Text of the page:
Cubs say farewell to Carl Edwards Jr., who was traded to the Padres on Wednesday


CHICAGO, ILLINOIS – JUNE 09: Carl Edwards Jr. #6 of the Chicago Cubs
pitches against the St. Louis Cardinals at Wrigley Field on June 09, 2019 in Chicago, Illinois. The Cubs defeated the Cardinals 5-1. (Photo by Jonathan Daniel/Getty Images)

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CHICAGO – A few weeks ago, the Cubs said goodbye to the man who got the final out in Game 7 of the 2016 World Series, giving the franchise their first World Series title in 108 years.

On Wednesday, they traded away the guy who got the first two outs of that 10th inning of that memorable contest against the Indians at Progressive Field.

That’s Carl Edwards Jr., who got 2/3 of the outs in the 8-7 win over Cleveland on November 2nd of that year, and while he couldn’t finish off the save, it figured to signal a long future for the reliever in Chicago.

But struggles over the past few months in 2019, which led to his demotion to Triple-A Iowa for most of the year, has led the Cubs to do the same with this pitcher as they did with Mike Montgomery: Give him a change of scenery.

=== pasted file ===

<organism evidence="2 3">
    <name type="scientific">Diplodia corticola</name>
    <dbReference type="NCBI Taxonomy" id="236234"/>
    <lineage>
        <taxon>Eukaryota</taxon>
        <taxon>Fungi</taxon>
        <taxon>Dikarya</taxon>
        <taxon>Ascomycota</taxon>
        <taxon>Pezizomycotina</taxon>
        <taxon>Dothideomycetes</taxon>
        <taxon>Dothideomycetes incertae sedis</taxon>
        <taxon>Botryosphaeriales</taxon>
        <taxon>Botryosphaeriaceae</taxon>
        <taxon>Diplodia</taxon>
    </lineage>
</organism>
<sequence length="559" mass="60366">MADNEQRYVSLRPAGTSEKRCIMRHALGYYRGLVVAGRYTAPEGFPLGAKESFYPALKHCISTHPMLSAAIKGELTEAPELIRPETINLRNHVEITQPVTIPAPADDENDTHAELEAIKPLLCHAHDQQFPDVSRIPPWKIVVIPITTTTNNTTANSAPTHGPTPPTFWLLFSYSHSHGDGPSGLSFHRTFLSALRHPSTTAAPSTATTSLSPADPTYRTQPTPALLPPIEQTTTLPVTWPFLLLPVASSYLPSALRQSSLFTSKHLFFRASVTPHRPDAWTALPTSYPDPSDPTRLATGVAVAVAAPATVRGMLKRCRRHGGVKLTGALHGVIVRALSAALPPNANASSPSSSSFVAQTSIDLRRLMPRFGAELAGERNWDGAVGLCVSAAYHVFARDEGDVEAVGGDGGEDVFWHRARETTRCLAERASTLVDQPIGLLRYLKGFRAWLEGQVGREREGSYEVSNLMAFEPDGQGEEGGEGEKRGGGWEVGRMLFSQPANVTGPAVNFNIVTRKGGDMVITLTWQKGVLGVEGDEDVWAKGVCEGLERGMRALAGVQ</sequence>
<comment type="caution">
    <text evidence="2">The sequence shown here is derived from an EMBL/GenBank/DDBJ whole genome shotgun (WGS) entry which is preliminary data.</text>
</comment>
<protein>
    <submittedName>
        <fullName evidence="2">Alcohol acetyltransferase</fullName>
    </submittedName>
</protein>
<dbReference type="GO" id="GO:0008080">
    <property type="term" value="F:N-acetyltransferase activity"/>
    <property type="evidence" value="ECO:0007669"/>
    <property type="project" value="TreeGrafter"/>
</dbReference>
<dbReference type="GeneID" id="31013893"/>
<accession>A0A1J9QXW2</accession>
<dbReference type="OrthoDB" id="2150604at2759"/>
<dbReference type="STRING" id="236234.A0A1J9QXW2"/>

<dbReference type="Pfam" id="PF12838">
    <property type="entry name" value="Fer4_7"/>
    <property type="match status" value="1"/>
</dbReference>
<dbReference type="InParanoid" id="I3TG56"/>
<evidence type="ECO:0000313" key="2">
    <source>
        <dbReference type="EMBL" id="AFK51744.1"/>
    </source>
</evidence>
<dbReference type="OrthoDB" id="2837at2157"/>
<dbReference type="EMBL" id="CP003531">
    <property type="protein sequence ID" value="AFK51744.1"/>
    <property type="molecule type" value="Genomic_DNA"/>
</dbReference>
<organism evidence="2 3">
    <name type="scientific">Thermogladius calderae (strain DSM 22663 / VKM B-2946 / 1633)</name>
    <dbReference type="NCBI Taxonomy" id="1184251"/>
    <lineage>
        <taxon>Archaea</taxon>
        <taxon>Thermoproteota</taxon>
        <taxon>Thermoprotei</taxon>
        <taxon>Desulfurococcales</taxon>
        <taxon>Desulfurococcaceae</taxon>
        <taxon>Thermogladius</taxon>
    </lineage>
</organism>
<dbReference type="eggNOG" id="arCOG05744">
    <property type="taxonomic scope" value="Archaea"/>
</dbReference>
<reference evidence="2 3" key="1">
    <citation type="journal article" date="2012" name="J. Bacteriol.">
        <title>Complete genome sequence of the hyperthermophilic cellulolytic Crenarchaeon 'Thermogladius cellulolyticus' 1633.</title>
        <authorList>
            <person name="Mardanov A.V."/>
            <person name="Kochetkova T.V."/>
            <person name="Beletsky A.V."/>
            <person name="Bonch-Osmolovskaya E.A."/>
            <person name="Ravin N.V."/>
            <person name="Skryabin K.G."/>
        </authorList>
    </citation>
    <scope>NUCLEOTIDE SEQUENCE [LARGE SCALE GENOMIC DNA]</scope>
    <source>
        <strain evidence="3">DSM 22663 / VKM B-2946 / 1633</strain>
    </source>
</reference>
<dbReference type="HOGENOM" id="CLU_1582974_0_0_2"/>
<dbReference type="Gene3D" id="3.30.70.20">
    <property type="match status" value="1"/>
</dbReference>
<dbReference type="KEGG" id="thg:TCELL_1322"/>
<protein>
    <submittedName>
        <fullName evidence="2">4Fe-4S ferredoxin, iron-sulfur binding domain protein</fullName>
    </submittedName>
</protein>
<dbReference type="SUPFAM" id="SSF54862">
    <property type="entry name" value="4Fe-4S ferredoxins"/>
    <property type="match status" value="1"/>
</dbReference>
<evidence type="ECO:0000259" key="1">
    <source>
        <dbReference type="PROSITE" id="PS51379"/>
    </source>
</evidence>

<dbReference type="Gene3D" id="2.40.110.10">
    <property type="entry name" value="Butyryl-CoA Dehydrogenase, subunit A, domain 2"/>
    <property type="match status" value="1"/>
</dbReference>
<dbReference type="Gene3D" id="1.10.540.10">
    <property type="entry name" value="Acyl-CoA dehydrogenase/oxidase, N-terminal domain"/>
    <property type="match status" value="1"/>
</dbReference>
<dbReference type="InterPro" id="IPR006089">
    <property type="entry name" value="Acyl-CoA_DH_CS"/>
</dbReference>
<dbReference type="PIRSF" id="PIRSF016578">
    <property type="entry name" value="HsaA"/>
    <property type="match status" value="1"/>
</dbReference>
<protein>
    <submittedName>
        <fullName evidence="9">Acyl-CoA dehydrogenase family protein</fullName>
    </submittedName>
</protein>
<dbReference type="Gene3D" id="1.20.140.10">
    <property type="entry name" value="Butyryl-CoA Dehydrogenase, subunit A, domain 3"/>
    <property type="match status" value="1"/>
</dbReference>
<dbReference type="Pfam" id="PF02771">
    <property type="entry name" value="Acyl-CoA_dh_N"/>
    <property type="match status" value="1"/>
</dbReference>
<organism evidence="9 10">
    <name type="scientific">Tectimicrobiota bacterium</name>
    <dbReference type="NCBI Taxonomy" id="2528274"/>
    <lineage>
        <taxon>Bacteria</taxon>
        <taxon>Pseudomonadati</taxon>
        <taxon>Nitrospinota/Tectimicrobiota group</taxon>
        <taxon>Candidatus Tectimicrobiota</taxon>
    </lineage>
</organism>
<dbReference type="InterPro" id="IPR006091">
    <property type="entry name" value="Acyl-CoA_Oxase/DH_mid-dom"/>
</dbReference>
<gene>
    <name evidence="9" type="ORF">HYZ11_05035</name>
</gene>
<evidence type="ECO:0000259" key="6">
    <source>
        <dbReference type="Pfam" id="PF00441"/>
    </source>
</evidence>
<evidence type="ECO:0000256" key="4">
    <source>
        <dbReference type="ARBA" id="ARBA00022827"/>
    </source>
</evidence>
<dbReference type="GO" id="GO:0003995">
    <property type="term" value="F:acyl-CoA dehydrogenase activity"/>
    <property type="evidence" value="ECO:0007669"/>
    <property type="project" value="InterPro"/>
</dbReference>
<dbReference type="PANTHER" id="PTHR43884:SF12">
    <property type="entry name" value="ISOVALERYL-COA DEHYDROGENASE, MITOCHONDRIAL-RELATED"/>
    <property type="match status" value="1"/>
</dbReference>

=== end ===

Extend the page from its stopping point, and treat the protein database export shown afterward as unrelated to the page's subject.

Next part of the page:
Right before the 3 PM trade deadline, the Cubs sent Edwards to San Diego in exchange for left-handed reliever Brad Wieck, ending his tenure with the team that began with five appearances in the 2015 season.

Edwards appeared in 192 games in Chicago with a 3.30 ERA in 174 1/3 innings with 234 strikeouts compared to 96 walks. One could argue his finest days came in the 2016 playoffs when he had a 2.84 ERA in six appearances, the last of which was Game 7 of the World Series.

He’d increase his appearances in the next two seasons, appearing in 128 games while keeping his ERA under three in the regular season. There were ups and downs in those times, including an 11.57 ERA in seven games in the 2017 playoffs, but things turned for the worst in 2019.

After four games he had an ERA over 32, allowing six earned runs in 1 2/3 innings and was sent down to Triple-A Iowa, where he stayed until May 6th. He stabilized a bit in his return but still struggled to find rhythm and was demoted to Triple-A Iowa after allowing a ninth-inning run in a loss to the Padres July 21st at Wrigley Field.

While it wasn’t the best of endings to his career, the team did remember his contributions to that 2016 team fondly on Wednesday afternoon.

Wieck comes to Chicago after a year-and-a-half at the MLB level with the Padres, appearing in 35 games with a 5.40 ERA with 41 strikeouts compared to nine walks. This season, Wieck has a 6.57 ERA in 30 appearances and 24 2/3 innings with 31 strikeouts and nine walks.

The pitcher got a scare early in 2019 when it was discovered that he had testicular cancer, undergoing surgery before the start of the season. 



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